Epworth UMC member ministers through monogrammed towels


By Kara Witherow, Editor

Suzy Revell sometimes gets strange looks as she unloads her shopping cart at Kohl’s. The same thing happens when she shops at Wal-Mart and Kmart. 

Revell, 63, an active member of Epworth United Methodist Church in Columbus, frequents these stores to buy bath towels in bulk.

“I sometimes buy 20 towels at a time and I get some funny looks from cashiers,” she said. Because she buys towels in several different colors, “they probably think I have funny decorating ideas!”

The stares and inevitable questions and comments don’t faze her, though.

“It gives me an opportunity to share my ministry,” she said.

Her ministry is one that got her dubbed “the towel person” by the folks at Columbus’ Open Door Community House. 

A retired child abuse investigator for the Georgia Department of Family and Children Services, Revell has a heart for children and a passion for serving others. When she retired in 2003 she knew she wanted to continue to serve children but wasn’t sure in what capacity.

An avid sewer and crafter, she bought a monogram machine, and, with that and her background working with children, a ministry was born. 

Every month since January 2008, she has given a personalized bath towel on their birthday to each child participating in Open Door Community House’s Mathews Promise Academy.

An after-school and full day summer academy focused on spiritual growth, reading development, academic enrichment, and more, Mathews Promise Academy serves children who live at or below federal poverty guidelines.

Revell also personalizes towels for children at Our House at Carpenter’s Way Ranch, a ministry of the Methodist Home for Children and Youth. She’s been doing towels for them since 2007.

“This is my way to serve the children in our community,” Revell said. “I know how important it is to have something with your name on it and for it to be spelled correctly and be yours.”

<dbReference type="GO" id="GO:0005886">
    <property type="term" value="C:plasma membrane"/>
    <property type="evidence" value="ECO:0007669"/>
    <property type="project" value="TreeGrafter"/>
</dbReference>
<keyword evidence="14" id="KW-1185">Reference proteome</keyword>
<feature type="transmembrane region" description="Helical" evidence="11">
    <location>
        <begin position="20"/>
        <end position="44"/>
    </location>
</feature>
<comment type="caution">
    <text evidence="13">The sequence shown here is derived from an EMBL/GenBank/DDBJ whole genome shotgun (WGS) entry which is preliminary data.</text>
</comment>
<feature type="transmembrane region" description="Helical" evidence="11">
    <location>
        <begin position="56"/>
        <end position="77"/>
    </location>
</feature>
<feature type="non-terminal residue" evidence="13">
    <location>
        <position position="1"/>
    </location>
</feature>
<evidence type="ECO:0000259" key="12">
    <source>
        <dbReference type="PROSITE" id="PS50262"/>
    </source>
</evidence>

Many of the children served by Open Door and the Methodist Home don’t have much – or anything – of their own, and the towels became a way to give them something of their very own and to celebrate who they are.

“This became a way for her to give to them in a way that said, ‘You, as a unique person, are cared about uniquely and deeply, and I want to show you that in this way,’” said Kim Jenkins, Open Door’s Executive Director.

Revell never sees the children who receive her towels. She makes them, drops them off, and quietly leaves, but she’s fine with that. She’s a quiet, humble servant, happy to work behind the scenes and let someone else – and the ministries themselves – have the spotlight.

She couldn’t avoid the spotlight, though, when Open Door’s staff named her “Volunteer of the Year” this year and recognized her commitment to serving children.

“We see so much of who she is and her heart and her passion for the children that we serve here,” Jenkins said. “People recognize the commitment she makes to these kids each and every day through this ministry. She truly loves each and every one of these kids.”

Revell personalizes about 150 towels each year. She keeps meticulous notes in a spreadsheet, detailing the colors of the towels and thread and the font she uses on each towel she gives to ensure that children don’t receive duplicates.

The married mother of two and grandmother of four doesn’t accept donations and has never considered the cost of the ministry. To her, it’s just what she’s called to do.

“I am doing this for the children,” she said. “It’s important to the children and it’s important to me.”